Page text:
Sir James Mackintosh became intimate with the letters of Madame de Sévigné during his voyage from India, and has left some remarks upon them in the Diary published in his Life.

• The great charm,' he says, ' of her character seems to me a natural virtue. In what she does, as well as in what she says, sh is unforced and unstudied ; nobody, I think, had so much morality without constraint, and played so much with amiable feelings without falling into vice. Her ingenious, lively, social disposition, gave the direction to her mental power. She has so filled my heart with affectionate interest in her as a living friend, that I can scarcely bring myself to think of her as a writer, or as having a style ; but she has become a celebrated, perhaps an immortal writer, without expecting it: she is the only classical writer who never conceived the possibility of acquiring fame. Without a great force of style, she could not have communicated those feelings. In what does that talent consist? It seems mainly to consist in the power of working bold metaphors, and unexpected turns of expression, out of the most familiar part of conversational language.'*

Sir James proceeds to give an interesting analysis of this kind of style, and the way in which it obtains ascendency in the most polished circles; and all that he says of it is very true. But it seems to us, that the main secret of the charm' of Madame de Sévigné is to be found neither in her natural 'virtue,' nor in the style in which it expressed itself, but in something which interests us still more for our own sakes than the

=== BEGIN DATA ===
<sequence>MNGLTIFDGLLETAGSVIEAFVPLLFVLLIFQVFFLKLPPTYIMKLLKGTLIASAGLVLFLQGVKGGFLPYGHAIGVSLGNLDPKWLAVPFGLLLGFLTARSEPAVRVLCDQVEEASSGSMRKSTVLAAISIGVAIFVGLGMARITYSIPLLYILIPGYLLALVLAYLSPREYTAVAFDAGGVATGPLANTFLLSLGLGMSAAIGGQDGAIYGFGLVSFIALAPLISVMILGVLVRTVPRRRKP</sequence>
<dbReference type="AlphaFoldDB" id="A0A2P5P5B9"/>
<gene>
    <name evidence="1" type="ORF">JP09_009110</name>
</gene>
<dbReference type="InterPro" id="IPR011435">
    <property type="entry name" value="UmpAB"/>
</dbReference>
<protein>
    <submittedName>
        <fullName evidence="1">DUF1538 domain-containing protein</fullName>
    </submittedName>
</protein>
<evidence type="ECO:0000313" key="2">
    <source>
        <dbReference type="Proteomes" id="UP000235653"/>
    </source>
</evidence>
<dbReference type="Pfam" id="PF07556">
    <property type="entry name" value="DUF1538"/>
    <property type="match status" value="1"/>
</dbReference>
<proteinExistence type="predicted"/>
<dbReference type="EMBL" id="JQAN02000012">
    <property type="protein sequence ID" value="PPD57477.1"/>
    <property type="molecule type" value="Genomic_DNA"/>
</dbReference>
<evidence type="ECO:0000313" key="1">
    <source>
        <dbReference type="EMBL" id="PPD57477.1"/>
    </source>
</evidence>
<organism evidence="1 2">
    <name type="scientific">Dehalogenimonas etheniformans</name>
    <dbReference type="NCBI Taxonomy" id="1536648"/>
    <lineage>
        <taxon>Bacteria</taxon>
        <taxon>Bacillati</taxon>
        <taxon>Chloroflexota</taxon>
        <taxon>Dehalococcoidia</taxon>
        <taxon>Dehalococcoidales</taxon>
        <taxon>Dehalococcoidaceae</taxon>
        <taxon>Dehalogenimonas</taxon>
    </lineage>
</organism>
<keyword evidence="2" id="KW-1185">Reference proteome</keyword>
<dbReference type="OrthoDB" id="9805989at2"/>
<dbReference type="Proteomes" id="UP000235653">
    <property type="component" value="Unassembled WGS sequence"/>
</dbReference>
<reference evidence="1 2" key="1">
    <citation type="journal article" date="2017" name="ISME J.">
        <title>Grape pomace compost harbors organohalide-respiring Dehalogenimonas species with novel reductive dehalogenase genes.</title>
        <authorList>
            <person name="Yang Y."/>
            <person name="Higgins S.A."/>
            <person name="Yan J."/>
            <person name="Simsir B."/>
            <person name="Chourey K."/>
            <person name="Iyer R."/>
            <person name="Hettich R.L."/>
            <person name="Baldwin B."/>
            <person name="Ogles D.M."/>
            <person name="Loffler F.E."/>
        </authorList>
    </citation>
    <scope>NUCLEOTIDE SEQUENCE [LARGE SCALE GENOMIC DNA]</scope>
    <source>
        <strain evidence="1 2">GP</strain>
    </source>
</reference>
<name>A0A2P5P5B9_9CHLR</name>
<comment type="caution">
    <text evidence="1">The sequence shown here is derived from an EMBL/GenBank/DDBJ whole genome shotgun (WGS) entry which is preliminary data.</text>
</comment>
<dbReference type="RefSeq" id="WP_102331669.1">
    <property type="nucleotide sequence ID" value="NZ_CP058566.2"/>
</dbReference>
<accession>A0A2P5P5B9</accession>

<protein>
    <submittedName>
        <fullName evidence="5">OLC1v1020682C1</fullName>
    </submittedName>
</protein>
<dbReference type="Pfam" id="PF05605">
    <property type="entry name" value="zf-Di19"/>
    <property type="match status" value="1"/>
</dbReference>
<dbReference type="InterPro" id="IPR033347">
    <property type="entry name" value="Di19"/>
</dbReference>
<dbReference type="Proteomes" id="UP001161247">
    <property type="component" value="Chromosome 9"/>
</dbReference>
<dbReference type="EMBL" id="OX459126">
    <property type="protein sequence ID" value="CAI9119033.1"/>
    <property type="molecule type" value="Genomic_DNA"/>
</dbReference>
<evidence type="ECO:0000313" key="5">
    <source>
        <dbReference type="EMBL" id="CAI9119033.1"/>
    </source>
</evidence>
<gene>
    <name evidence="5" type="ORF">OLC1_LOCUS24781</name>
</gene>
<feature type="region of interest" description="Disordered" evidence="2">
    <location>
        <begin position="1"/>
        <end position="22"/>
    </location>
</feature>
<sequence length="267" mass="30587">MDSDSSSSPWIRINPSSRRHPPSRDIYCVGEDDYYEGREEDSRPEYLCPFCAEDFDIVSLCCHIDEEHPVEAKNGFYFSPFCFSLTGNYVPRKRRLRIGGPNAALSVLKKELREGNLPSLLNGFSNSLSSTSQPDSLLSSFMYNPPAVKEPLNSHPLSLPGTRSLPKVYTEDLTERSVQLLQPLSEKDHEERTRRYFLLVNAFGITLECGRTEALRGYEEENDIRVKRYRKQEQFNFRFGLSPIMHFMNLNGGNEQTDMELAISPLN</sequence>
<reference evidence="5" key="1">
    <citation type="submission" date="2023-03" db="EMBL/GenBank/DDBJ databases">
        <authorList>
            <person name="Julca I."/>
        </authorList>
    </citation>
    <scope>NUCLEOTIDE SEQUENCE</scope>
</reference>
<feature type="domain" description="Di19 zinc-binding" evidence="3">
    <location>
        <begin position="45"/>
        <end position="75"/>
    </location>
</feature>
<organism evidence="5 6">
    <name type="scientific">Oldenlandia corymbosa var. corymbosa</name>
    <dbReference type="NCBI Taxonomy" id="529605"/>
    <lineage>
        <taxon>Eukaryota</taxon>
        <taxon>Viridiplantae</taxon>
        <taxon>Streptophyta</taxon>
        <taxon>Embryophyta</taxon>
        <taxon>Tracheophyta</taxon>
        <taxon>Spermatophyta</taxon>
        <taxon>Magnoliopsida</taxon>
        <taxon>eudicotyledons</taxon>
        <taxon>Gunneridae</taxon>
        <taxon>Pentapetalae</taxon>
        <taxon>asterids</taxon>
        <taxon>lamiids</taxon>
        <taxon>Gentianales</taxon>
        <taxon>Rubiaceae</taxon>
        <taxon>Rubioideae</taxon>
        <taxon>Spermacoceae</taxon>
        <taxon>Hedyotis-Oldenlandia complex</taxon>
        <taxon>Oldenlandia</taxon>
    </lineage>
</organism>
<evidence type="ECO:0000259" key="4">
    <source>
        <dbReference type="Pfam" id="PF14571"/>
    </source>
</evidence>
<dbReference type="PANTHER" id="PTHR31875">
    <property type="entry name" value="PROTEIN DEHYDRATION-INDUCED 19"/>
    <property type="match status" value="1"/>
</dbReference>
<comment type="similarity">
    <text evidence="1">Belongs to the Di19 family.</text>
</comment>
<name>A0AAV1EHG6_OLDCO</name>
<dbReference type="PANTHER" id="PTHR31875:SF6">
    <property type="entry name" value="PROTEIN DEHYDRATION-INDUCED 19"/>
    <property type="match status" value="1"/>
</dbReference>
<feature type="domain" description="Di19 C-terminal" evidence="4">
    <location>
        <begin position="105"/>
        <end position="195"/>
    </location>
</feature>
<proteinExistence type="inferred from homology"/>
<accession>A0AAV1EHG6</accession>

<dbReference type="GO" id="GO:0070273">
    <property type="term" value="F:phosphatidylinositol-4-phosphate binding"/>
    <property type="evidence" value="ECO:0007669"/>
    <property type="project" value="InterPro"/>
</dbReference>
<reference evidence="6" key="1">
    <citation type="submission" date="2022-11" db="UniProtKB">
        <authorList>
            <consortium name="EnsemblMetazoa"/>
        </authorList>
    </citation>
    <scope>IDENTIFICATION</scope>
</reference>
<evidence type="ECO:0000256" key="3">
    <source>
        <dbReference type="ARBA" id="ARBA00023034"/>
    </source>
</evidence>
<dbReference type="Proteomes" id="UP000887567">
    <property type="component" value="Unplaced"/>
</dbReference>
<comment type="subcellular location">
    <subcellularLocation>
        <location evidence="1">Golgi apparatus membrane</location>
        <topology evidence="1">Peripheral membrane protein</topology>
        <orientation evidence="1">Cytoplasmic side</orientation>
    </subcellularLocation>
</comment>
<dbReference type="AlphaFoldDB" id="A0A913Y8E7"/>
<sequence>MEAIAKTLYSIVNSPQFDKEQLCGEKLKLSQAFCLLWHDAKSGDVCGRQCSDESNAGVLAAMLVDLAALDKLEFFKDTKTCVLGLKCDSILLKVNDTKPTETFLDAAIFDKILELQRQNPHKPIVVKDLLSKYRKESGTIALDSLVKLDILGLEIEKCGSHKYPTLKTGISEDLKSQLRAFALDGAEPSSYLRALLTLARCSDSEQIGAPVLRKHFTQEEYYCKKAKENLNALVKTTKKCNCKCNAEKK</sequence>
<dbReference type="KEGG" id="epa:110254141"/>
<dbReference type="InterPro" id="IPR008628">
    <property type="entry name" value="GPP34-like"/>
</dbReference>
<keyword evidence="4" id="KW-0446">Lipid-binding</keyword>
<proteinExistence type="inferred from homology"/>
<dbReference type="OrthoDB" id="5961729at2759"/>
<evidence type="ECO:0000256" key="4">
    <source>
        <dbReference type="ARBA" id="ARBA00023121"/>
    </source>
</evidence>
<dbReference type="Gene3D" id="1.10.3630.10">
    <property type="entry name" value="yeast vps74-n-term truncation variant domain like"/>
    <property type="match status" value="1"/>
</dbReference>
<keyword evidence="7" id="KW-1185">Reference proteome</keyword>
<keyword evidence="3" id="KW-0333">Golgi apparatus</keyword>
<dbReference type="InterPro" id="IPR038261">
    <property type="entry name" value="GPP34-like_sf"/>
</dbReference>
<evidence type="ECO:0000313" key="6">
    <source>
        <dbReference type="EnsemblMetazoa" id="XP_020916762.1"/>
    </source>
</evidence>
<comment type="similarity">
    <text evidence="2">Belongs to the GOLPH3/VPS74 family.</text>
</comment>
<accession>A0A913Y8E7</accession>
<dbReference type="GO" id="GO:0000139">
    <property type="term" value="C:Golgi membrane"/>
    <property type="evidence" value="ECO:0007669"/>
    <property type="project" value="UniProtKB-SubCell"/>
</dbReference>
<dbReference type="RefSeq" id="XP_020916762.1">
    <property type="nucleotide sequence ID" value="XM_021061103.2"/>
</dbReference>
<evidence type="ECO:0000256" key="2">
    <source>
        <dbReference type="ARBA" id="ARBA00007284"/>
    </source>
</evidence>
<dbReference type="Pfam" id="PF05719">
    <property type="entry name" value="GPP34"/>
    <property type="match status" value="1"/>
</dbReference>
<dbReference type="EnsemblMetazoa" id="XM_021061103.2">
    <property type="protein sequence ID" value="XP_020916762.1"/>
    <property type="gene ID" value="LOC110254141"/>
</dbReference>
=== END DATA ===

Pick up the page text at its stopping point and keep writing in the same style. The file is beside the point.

* Memoirs of the Life of the Right Hon. Sir James Mackintosh. Sec. Edit., Vol. II., p. 217.

writer's, and which instinctively compelled her to adopt that style as its natural language. We doubt extremely, in the first place, whether any great. charm’ is ever felt in her virtue, natural or otherwise, however it may be respected. Readers are glad, certainly, that the correctness of her reputation enabled her to write with so much gaiety and boldness; and perhaps (without at all taking for granted what Bussy-Rabutin intimates about secret lovers) it gives a zest to certain freedoms in her conversation, which are by no means rare; for she was any thing but a prude. We are not sure that her character for personal correctness does not sometimes produce even an awkward impression, in connexion with her relations to the court and the mistresses; though the manners of the day, and her superiority to sermonizing and hypocrisy, relieve it from one of a more painful nature. Certain we are, however, that we should have liked her still better, had she manifested a power to love somebody else besides her children; had she married again, for instance, instead of passing a long widowhood from her five-and-twentieth year, not, assuredly, out of devotion to her husband's memory. Such a marriaye, we ihink, would bave been quite as natural as any virtue she possessed. The only mention of her husband that we recollect in all her correspondence, with the exception of the allusion to Ninon, is in the following date of a letter :• Paris, Friday Feb. 5, 1672. This day thousand years

I married.'

We do not accuse her of heartlessness. We believe she had a very good heart. Probably, she liked to be her own mistress ; but this does not quite explain the matter in so loving a person, There were people in her own time who doubted the love for her daughter-surely with great want of justice. But natural as that virtue was, and delightful as it is to see it, was the excess of it quite so natural ? or does a thorough intimacy with the letters confirm our belief in that excess ? It does not.